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Library > Articles > The Internet > 022

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Spam, Spamming, and Scams
Mike de Sousa, Director, AbleStable


Email is among the most commonly used communications medium on the planet and it's a frustrating fact of online life that if you have an email address, you will be sent Spam. This article highlights the most likely reasons for receiving Spam, and the kinds of scams that are commonly practiced using Spam.

Your First Action: Delete

Don't open an email message with an attachment from people you don't know or recognise, delete it. Spam is at best dubious and most often fraudulent. Many appear to come from a well known source. An example of a Spam email claiming to be sent by AbleStable follows (if you have inadvertently opened an attachment from a Spam email, go to http://securityresponse.symantec.com/ where you will find information about the latest security fixes)


SPAM EMAIL MESSAGE
Subject: Warning about your e-mail account.
From: management@ablestable.com

Dear user, the management of Ablestable.com mailing system wants to let you know that, Our main mailing server will be temporary unavailable for next two days, to continue receiving mail in these days you have to configure our free auto-forwarding service.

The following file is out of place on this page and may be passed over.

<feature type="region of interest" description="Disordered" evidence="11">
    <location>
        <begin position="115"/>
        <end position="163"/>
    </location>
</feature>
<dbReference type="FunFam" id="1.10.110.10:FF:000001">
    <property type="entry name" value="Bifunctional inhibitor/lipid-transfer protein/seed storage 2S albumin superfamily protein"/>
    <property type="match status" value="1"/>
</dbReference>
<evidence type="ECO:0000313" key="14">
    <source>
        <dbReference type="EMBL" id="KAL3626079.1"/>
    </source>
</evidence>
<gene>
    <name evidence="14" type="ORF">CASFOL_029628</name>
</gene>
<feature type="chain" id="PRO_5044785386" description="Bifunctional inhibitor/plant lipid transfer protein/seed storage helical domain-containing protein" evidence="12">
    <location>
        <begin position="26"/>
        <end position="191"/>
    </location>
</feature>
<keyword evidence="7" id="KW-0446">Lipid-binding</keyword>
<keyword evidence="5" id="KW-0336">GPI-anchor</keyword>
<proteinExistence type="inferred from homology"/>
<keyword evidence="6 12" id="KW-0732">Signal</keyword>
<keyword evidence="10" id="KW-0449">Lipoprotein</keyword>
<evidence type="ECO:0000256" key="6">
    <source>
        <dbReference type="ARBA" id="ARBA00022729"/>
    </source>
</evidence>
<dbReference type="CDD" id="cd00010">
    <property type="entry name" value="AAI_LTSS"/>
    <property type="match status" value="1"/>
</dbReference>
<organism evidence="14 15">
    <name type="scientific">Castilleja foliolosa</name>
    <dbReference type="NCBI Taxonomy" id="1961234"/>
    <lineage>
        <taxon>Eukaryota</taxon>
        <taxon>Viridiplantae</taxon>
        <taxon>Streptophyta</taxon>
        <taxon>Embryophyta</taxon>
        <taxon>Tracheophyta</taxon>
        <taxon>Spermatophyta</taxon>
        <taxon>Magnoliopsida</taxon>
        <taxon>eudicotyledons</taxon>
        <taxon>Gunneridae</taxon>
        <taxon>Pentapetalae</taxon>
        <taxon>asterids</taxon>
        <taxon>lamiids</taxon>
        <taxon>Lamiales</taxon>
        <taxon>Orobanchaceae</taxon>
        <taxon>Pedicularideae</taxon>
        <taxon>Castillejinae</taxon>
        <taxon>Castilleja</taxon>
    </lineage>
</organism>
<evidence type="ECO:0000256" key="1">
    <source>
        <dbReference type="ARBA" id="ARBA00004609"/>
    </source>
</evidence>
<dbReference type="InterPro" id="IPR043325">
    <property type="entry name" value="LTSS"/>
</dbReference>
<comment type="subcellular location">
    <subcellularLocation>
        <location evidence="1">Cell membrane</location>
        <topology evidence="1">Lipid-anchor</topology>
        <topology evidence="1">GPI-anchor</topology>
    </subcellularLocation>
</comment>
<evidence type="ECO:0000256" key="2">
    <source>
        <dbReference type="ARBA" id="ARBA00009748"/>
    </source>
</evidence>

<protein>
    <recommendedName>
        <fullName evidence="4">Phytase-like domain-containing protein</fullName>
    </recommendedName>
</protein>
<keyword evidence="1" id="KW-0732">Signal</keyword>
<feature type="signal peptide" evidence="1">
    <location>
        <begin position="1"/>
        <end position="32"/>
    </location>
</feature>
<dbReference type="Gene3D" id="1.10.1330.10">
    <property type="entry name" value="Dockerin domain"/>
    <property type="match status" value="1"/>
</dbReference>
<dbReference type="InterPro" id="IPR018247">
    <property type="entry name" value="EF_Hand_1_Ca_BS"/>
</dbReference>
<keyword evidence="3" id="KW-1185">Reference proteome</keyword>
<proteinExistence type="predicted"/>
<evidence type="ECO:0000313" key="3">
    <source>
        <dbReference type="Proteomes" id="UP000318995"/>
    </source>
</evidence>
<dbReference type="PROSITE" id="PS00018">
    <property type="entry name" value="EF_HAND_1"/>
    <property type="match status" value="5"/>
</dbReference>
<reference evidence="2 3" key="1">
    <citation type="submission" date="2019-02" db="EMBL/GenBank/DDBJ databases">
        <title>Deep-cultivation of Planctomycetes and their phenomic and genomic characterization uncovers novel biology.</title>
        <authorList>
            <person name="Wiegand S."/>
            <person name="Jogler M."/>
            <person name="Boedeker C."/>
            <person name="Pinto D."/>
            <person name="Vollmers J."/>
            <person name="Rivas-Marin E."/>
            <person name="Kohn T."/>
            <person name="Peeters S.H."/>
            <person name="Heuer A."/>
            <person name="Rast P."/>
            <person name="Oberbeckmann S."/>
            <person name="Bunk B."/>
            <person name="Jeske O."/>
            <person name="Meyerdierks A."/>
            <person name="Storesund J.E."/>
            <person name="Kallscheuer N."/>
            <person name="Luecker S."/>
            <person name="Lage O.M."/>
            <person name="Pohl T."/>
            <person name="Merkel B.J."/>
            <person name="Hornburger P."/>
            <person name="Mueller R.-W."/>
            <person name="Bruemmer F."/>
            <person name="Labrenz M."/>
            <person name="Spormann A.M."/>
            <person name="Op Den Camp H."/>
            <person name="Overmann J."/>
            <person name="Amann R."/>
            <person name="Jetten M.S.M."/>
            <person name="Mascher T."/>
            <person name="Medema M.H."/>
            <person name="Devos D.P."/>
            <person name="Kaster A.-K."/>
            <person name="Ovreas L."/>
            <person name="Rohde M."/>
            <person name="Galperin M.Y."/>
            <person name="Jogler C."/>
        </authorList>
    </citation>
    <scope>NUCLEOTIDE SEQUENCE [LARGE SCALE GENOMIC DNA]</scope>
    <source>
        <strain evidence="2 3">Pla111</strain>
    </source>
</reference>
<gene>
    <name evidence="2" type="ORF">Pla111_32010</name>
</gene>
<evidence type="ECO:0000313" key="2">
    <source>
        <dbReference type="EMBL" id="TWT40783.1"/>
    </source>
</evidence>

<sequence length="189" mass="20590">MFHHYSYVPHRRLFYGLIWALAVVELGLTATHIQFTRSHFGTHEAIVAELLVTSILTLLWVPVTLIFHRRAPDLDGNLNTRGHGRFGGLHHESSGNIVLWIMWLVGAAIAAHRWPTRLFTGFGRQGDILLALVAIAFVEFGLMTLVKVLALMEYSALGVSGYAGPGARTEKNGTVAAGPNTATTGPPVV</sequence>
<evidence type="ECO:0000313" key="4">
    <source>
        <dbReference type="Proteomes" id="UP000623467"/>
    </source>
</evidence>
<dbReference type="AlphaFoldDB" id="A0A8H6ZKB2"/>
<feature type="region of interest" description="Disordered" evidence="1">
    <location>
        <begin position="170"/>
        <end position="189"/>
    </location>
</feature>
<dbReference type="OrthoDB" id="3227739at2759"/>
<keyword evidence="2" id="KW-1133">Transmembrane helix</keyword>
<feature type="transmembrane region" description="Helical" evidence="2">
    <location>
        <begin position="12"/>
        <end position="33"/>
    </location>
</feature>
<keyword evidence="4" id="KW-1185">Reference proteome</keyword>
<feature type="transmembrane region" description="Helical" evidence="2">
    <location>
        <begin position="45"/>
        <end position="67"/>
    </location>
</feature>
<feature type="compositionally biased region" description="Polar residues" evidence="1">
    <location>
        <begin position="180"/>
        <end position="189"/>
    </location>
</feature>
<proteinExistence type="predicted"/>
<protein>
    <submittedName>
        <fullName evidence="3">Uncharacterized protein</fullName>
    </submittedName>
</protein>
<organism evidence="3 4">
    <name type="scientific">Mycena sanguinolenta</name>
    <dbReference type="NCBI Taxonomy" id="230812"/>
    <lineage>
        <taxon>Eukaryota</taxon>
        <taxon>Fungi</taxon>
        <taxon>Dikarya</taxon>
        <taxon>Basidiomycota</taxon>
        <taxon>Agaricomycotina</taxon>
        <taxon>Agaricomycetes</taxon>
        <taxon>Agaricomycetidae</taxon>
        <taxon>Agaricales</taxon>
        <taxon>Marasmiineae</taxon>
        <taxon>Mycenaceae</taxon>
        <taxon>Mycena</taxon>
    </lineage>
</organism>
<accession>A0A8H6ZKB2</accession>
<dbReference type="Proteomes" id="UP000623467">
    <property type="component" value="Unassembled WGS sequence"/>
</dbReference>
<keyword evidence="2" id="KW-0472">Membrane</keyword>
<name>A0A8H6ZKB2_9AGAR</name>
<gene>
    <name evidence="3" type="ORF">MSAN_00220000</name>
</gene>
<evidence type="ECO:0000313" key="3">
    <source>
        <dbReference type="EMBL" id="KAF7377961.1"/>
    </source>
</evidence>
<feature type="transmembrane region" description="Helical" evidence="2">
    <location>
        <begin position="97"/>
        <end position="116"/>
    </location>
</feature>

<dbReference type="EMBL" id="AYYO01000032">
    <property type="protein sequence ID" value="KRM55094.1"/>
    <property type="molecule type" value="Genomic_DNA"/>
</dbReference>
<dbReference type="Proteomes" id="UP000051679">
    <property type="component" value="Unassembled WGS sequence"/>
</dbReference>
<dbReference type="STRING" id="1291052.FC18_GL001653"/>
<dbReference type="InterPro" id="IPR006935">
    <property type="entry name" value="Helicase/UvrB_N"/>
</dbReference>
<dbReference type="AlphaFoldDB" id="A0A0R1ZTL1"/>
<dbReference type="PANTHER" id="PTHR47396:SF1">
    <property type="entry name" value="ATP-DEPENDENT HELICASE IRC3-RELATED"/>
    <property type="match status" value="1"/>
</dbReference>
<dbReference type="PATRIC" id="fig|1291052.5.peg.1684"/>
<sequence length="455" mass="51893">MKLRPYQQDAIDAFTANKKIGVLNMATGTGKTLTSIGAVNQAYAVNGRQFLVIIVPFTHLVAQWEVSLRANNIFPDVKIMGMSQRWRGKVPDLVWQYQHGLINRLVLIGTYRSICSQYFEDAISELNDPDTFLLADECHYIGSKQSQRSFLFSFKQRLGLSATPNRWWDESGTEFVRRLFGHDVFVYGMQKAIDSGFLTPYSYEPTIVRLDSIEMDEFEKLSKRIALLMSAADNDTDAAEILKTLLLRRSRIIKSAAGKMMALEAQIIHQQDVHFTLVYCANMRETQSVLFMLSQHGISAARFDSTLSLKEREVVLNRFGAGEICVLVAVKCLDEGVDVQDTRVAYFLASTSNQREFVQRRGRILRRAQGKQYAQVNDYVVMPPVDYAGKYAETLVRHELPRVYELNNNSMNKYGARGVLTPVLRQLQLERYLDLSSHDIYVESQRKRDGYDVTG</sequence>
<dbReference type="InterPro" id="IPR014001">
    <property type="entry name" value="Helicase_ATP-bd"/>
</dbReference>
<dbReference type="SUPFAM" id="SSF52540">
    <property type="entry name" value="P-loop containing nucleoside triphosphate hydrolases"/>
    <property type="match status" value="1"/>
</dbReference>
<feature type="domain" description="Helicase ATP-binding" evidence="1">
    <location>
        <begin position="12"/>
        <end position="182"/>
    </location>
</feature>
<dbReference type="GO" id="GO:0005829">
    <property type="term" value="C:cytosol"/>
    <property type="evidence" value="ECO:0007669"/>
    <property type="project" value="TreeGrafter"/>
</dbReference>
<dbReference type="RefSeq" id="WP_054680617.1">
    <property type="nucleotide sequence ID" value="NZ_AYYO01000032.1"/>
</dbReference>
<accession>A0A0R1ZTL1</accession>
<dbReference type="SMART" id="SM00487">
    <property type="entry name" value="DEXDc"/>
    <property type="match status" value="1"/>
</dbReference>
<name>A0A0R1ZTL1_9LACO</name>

Please, read the attach for further details. For security purposes the attached file is password protected. Password is "67282".

Best wishes,
The Ablestable.com team

http://www.ablestable.com

Content-Type: application/octet-stream; name="Attach.zip"
Content-Transfer-Encoding: base64
Content-Disposition: attachment; filename="Attach.zip"


There was nothing wrong with AbleStable's mailing system, we have never sent an email like this, nor an attachment named 'Attach.zip'. The Spammers used our address along with thousands of other companies to undermine confidence and to infect computer systems.

Spam Indicators

Below you'll find six points that highlight how the example email above could be recognised as Spam:

The salutation '
Dear user' is generic.
There are grammatical errors:
'...for next two days...'
The letter case is incorrect:
'...wants to let you know that, Our main mailing...'
The email requests certain actions: '...configure our free auto-forwarding service...'
There's an invitation to open an attachment:
'...read the attach for further details...'
The attachment has a generic name: